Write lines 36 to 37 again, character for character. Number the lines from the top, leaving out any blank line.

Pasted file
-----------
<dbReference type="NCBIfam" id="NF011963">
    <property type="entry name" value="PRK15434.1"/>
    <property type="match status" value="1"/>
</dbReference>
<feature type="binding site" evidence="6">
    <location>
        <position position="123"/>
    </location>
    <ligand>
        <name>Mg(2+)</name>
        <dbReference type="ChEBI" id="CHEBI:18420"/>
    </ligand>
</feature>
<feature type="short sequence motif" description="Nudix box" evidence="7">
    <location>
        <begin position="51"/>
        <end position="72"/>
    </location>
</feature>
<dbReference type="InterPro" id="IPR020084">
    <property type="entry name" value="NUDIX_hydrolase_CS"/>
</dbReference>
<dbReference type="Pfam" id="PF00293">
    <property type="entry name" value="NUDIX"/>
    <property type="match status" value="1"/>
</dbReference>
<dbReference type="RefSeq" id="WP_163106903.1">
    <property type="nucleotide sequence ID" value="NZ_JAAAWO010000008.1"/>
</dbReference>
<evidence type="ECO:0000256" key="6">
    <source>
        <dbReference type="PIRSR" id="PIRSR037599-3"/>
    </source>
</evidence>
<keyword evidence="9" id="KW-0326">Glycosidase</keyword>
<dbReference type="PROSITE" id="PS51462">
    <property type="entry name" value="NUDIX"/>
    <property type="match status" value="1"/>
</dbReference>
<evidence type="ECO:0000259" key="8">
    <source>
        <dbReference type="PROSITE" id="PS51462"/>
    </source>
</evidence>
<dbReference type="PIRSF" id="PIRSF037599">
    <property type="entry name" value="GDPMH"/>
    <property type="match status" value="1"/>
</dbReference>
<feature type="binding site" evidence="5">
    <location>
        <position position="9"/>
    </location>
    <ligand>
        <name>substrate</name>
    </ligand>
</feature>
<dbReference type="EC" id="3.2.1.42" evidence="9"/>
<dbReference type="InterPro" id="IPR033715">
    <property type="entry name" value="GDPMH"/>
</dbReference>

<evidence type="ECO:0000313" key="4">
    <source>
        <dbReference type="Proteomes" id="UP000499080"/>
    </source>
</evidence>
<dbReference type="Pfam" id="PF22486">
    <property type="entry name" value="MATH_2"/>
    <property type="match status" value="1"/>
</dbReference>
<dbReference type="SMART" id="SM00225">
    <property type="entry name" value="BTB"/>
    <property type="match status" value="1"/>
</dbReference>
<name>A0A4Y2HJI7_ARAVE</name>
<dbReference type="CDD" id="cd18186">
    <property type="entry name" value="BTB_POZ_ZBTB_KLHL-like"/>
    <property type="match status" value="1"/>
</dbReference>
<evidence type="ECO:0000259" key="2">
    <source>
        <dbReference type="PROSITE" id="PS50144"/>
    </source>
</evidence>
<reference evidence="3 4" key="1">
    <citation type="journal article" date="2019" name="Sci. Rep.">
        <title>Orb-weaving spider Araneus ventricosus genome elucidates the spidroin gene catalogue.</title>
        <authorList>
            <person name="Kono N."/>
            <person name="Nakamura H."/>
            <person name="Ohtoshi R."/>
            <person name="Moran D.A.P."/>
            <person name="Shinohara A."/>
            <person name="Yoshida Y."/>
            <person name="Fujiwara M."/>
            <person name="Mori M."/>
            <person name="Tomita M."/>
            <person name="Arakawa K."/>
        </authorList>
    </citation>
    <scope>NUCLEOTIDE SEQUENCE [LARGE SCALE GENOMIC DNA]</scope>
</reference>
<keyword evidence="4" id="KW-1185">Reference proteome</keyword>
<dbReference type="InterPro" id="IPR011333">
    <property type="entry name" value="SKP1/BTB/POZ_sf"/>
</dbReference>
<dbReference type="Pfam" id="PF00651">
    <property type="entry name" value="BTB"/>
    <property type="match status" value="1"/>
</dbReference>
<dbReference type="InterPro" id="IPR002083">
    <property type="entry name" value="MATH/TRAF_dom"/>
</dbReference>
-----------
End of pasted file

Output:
<dbReference type="PROSITE" id="PS51462">
    <property type="entry name" value="NUDIX"/>